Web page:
Washington Evening Journal
111 North Marion Avenue
Washington, IA 52353
RIVERSIDE — Dave Miller’s passion for giant produce started a decade and a half ago, after a bet between himself and his mother-in-law about who could grow the bigger pumpkin.
“I kind of got hooked on it, it’s kind of cool to see it,” Miller said. “The next year I went online, got some seeds from a different pumpkin, grew a 500-pounder, then I really got hooked on it.”
Once bought in, Miller started taking the pumpkins to state competitions, including the Iowa State Fair. Miller said the competitions established a giant pumpkin community, with international online seed auctions and farm tours, bound by an air of friendly competition.
While there’s some money to be made in the giant pumpkin business — Miller said some growers sold the produce for a dollar a pound, with competition winners earning even higher prices at auctions — he’s in it for the love of the game.
“It’s fun to go out and watch it grow, something that starts as a little seed the size of a quarter,” he said. “When we pull in some place with a pumpkin, and all the kids come out and to see their eyes light up … in their book, it’s the biggest pumpkin they’ve ever seen.”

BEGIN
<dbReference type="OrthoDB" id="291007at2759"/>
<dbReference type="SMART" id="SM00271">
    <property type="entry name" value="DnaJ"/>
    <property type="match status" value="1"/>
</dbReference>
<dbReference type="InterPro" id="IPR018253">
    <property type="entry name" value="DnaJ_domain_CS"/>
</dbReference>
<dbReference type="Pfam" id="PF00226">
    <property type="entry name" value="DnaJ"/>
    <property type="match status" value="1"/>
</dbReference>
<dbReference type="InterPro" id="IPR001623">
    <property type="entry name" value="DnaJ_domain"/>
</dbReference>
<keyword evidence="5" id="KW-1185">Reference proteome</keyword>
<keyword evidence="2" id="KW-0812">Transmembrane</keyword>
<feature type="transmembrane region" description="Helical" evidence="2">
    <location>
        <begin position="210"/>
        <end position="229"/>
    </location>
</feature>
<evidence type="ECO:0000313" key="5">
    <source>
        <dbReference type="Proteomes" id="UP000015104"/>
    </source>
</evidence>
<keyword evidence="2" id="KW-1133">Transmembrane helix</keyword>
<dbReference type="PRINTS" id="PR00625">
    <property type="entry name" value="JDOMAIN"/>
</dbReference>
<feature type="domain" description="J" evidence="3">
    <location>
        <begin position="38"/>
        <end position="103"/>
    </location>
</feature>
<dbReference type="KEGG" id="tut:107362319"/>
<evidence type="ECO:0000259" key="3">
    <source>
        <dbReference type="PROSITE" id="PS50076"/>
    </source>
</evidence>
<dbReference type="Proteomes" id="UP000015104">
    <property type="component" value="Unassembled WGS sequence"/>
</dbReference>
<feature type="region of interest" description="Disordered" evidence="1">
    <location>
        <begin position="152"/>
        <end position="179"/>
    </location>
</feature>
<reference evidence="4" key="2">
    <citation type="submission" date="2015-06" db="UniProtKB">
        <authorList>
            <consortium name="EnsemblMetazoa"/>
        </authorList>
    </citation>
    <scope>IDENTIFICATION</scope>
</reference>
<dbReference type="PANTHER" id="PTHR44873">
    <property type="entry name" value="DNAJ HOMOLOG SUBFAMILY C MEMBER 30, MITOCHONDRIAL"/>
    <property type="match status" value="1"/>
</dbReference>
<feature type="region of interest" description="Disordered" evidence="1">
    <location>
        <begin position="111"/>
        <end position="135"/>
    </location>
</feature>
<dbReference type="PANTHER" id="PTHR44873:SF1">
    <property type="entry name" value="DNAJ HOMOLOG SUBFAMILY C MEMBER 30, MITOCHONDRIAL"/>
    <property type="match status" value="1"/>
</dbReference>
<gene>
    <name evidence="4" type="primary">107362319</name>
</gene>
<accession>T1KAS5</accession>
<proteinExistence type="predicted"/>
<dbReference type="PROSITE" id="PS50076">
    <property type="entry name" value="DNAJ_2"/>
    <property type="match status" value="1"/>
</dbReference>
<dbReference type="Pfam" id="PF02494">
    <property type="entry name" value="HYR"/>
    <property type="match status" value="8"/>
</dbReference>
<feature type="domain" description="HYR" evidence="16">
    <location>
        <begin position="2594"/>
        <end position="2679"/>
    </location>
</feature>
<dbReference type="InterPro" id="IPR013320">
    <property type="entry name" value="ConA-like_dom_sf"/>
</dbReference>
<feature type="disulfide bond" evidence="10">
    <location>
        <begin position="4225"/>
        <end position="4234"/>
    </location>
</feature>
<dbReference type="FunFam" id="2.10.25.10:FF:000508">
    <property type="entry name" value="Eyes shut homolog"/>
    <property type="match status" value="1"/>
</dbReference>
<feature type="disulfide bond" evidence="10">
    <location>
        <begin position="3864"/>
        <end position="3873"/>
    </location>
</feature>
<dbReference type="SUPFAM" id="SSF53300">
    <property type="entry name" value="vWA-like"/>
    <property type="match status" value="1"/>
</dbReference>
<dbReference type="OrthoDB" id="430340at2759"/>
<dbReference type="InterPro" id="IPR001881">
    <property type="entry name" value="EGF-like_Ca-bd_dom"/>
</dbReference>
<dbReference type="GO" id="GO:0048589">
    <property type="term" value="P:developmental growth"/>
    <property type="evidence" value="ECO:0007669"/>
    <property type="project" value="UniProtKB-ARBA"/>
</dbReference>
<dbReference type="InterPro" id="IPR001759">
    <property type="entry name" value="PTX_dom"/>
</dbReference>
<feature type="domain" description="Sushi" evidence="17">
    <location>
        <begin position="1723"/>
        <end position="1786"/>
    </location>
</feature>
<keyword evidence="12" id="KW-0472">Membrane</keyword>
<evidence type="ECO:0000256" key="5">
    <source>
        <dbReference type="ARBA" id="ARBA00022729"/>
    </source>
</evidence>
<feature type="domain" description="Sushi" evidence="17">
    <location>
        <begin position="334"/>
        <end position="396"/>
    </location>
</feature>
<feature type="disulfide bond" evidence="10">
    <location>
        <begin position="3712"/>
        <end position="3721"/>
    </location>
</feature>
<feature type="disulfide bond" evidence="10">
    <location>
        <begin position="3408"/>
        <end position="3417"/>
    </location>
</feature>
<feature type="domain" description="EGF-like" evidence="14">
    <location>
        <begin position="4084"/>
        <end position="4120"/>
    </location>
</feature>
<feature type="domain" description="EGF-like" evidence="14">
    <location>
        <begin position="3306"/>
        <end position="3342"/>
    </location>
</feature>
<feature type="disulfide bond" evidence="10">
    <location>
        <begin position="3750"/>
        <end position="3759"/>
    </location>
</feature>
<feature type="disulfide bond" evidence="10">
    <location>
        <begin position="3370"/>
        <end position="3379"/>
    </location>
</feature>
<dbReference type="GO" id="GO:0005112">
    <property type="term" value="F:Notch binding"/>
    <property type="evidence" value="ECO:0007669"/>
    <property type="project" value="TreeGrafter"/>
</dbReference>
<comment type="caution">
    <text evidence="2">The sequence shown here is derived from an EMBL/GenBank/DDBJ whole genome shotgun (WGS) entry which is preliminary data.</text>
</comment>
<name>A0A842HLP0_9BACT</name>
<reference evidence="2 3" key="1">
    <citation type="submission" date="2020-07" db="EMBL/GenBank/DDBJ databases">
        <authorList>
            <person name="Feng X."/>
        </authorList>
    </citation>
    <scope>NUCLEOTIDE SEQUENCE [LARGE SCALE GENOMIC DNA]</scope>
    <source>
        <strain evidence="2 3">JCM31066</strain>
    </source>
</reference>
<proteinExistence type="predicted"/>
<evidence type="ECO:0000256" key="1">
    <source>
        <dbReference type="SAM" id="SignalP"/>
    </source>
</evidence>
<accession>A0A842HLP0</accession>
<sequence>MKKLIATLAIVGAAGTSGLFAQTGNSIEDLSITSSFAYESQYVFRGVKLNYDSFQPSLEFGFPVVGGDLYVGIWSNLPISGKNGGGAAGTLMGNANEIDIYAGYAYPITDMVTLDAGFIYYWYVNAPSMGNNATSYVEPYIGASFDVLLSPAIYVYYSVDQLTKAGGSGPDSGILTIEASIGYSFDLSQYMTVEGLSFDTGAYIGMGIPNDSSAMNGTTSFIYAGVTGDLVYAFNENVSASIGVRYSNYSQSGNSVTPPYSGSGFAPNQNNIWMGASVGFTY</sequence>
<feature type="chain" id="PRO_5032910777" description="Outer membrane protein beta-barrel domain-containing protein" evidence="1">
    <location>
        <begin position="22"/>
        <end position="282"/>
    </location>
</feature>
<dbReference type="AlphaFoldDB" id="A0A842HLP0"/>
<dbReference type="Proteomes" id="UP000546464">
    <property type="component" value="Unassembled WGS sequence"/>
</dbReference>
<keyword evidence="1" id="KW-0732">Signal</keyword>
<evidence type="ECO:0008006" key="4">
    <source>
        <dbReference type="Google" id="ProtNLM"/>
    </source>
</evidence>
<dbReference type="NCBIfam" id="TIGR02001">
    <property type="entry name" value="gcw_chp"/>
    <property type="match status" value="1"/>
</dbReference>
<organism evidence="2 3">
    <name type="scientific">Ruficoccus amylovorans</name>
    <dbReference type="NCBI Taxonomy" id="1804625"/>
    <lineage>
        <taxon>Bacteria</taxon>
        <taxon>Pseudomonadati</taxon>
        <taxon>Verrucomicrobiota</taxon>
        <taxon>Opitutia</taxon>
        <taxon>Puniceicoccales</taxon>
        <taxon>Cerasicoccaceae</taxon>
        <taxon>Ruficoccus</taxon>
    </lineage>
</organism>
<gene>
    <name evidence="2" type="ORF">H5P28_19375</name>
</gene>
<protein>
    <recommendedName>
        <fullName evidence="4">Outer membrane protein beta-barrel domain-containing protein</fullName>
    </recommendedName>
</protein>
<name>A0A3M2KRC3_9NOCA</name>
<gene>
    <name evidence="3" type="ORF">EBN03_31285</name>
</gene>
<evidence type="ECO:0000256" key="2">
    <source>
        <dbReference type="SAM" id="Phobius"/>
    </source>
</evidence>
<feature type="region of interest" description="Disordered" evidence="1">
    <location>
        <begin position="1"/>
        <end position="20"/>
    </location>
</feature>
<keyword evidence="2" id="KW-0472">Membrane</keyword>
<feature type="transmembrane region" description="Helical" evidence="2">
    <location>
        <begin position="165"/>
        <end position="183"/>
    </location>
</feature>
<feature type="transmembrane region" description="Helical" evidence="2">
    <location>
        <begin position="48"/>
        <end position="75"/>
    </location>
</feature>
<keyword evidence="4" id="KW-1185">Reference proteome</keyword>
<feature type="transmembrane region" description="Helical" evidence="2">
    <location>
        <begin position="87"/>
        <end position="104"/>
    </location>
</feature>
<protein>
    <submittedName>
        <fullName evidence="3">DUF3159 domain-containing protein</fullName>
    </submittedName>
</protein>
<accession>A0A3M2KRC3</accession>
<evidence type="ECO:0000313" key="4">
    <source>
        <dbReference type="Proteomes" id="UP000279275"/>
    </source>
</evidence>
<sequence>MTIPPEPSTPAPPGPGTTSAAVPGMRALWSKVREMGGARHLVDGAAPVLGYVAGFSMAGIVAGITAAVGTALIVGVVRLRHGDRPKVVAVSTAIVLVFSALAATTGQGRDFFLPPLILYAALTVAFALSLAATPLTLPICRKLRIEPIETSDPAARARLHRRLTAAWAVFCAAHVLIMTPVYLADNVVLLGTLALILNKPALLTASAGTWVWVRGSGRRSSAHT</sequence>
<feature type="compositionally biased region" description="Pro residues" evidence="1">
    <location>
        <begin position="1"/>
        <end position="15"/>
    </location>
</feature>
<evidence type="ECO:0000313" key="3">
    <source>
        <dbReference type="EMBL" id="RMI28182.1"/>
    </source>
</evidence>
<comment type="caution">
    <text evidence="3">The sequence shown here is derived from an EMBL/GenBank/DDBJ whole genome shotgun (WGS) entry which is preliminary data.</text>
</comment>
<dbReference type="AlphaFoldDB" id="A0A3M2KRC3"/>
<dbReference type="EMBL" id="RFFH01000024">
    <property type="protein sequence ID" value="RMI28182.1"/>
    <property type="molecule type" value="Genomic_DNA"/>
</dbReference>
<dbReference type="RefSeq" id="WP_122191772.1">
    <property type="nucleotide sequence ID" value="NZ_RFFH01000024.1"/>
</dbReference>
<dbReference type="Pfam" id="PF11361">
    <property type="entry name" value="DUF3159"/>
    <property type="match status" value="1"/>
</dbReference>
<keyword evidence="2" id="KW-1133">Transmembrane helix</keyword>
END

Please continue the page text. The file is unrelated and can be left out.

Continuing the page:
While there’s no secret to growing the giant pumpkins, Miller said they took a lot of hard work. The process involves picking a flower on the vine and hand pollinating it to ensure it has the genes to grow. Then, all the vine ends attached to that gourd are buried as they grow, which the plant converts into new roots. Meanwhile, every new fruit on the vine is picked before it can grow. The result is a 30-foot square of vines, all feeding into one massive pumpkin.
“When it gets about 4-5 weeks in, it’ll really take off,” he said. “And when it takes off it’ll do anywhere from 25-40 pounds a day of weight gain.”
Miller said this year marked a new world record in pumpkin size, at 2700 pounds. Miller’s fell short of that at around 700, though his average is around 1,000.
The competitions don’t mean Miller can’t be picky. He prefers to grow orange pumpkins only, even though they’re less dense than brown and yellow ones, making them less optimal for competitions. He also prefers not to re-use his owns seeds.
As for the use of the pumpkins, Miller takes a buzz saw to them at the end of the competition season and carves them.
“They do make a great jack-o'-lantern,” he said. “They’re no good for eating, they’re strictly grown for competitive reasons. And when they’re all done, you cut them up and throw them in the compost pile.”
Miller encouraged anyone interested to try their own hand at growing a giant pumpkin.
“Once you do it once, and you see how much you can do with a little bit of effort t get a 300 or 400 pound pumpkin, you get hooked on it,” he said. “Then you take it to the next level.”